Should All States Require Continuing Technology Education (CTE)?

For more than five years we have discussed the need for attorney competence in technology, especially as related to discovery in posts like this one and this one. As Electronically Stored Information (ESI) continues to grow, it is critical for all attorneys to understand ESI and evolving technology. This need for competence is only enhanced as the volume of ESI increases and new technologies and methods of creating, storing and sharing data emerge.

To refresh your recollection, in 2009, the American Bar Association (ABA) created the ABA Commission on Ethics 20/20 to review the ABA Model Rules of Professional Conduct and the U.S. system of lawyer regulation regarding technology advancement and global legal practice developments.

In 2012, the ABA modified Rule 1.1 of the Model Rules of Professional Conduct (MRPC) by amending Comment 8. Comment 8 states: “To maintain the requisite knowledge and skill, a lawyer should keep abreast of changes in the law and its practice, including the benefits and risks associated with relevant technology, engage in continuing study and education and comply with all continuing legal education requirements to which the lawyer is subject.” To date, 28 states have adopted a Duty of Technology Competence either by adopting ABA Comment 8 to Rule 1.1 or some variation of that comment.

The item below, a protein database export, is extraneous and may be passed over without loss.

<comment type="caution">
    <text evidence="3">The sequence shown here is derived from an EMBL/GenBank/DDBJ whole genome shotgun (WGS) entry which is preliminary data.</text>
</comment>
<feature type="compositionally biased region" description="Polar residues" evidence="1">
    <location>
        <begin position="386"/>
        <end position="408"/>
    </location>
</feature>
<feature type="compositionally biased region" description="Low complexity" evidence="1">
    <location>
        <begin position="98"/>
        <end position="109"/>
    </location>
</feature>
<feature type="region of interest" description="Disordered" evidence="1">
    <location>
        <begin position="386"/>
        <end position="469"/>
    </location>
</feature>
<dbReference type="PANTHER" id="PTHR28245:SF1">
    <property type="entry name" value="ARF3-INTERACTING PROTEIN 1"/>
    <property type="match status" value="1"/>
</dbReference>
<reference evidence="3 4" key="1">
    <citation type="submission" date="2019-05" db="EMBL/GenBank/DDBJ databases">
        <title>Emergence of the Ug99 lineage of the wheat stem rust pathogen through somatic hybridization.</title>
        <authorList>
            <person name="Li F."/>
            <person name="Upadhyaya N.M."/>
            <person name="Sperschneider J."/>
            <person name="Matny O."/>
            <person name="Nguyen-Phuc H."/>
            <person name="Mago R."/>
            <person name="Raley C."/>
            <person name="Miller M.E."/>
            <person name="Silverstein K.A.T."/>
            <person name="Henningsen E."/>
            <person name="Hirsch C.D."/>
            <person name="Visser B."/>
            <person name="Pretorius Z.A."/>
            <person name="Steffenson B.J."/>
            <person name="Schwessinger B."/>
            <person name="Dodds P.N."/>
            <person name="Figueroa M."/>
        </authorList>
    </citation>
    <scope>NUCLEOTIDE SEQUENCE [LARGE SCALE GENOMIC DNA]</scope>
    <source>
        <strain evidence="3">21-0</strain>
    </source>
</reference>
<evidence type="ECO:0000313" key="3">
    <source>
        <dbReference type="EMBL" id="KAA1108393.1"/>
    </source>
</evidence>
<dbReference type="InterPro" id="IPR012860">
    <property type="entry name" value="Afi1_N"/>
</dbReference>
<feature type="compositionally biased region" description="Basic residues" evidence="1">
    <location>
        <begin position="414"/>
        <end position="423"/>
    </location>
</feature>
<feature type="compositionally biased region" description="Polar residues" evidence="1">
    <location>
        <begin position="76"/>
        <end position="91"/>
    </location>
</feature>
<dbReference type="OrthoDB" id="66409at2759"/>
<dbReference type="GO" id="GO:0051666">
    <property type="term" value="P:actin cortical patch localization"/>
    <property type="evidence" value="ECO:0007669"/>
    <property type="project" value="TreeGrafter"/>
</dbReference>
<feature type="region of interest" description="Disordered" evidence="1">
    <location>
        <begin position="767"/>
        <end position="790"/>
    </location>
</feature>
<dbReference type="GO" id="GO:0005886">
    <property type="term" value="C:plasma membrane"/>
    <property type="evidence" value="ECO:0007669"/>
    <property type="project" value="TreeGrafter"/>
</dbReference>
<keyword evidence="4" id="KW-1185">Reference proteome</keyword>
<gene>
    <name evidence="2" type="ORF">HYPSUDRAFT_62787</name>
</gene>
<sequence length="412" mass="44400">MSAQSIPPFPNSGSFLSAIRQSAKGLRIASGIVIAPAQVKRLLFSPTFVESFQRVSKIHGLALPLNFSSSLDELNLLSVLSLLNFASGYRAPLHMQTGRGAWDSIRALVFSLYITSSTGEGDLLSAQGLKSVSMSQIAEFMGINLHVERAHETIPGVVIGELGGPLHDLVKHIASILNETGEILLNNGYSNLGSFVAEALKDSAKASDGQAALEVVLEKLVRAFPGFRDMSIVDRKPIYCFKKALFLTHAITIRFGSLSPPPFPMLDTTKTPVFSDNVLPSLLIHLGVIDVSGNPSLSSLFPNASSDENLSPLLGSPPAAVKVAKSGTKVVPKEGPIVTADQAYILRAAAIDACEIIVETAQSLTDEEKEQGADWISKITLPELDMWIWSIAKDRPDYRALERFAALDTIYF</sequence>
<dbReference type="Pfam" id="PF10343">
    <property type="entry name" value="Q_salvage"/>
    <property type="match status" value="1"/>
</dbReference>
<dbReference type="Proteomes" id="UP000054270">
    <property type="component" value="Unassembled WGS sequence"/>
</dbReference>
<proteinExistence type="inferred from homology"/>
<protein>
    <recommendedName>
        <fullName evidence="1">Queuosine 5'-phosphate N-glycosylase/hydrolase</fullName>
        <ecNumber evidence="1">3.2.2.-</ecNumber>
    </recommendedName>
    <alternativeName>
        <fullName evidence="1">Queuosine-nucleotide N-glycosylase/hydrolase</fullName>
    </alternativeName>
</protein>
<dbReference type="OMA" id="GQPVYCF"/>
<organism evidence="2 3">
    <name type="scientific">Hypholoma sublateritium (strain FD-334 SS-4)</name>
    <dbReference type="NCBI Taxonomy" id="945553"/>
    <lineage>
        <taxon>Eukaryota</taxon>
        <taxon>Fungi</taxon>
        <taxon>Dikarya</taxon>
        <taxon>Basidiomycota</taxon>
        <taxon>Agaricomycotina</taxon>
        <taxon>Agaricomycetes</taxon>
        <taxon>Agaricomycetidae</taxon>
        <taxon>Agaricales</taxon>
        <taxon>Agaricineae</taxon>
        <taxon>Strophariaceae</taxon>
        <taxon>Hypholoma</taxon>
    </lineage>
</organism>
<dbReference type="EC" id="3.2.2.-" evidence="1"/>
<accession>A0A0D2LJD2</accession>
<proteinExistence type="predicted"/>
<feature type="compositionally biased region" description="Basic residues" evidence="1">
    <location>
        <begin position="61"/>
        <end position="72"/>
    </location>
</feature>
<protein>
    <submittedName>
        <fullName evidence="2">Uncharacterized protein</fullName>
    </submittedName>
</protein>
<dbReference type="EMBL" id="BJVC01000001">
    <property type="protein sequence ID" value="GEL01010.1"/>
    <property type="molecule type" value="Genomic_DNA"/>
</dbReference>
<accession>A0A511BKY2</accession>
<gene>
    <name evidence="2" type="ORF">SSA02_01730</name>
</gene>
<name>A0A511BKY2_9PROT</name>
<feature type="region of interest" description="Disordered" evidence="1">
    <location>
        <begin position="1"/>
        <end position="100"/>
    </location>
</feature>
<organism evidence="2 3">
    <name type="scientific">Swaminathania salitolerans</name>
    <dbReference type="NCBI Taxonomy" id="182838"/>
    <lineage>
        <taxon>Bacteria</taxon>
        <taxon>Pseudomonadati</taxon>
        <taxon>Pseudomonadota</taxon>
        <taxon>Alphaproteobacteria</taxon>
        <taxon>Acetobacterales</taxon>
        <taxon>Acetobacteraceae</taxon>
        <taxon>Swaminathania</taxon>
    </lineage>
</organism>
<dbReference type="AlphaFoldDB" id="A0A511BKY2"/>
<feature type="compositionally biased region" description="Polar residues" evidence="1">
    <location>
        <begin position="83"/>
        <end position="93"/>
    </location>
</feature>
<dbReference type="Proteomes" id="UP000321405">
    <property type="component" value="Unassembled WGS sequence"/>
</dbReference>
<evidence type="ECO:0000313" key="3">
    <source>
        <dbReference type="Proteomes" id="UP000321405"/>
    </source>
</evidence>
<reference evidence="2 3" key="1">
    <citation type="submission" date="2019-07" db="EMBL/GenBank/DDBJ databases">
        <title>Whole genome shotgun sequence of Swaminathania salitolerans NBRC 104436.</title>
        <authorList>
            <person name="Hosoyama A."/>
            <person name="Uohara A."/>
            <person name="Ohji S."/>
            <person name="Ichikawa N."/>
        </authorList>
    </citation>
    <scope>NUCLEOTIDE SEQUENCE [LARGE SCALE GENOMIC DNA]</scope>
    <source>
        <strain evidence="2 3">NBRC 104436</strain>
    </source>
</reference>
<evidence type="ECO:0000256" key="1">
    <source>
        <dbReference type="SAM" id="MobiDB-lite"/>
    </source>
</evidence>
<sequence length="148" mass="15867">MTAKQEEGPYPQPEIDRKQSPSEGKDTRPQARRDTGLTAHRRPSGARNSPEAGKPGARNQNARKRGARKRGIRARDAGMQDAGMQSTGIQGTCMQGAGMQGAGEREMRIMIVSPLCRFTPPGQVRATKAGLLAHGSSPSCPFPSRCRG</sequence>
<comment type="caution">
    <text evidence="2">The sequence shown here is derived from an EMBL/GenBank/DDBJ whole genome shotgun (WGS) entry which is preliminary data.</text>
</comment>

Of note, California adopted a formal opinion on Duty of Technology Competence for lawyers that is nonbinding, but is very useful for guidance on proper professional conduct. This 2015 opinion is one of the most extensive regarding ESI. California Formal Opinion No. 2015-193 states that an attorney lacking the competence necessary for eDiscovery advocacy has three options: (1) acquire sufficient learning and skill before performance is required; (2) associate with or consult technical consultants or competent counsel; or (3) decline the client representation. Additionally, the opinion notes that lack of competence in eDiscovery can lead to an ethical violation of the duty of confidentiality.

Further, on Jan. 1, 2017, Florida adopted Rule 6-10.3 (b) and became the first state to mandate Technology CLE for all its attorneys. With Florida being the only state to require technology CLE for their attorneys, it will be very interesting to see if other states follow this standard to ensure that attorneys embrace the duty of technology competence.

Bottom line: As technology continues to affect legal practice, it is recommended that in-house and outside counsel take technology-focused CLEs to further their technology competence. For starters, consider what your local bar association has to offer or get involved with The Sedona Conference.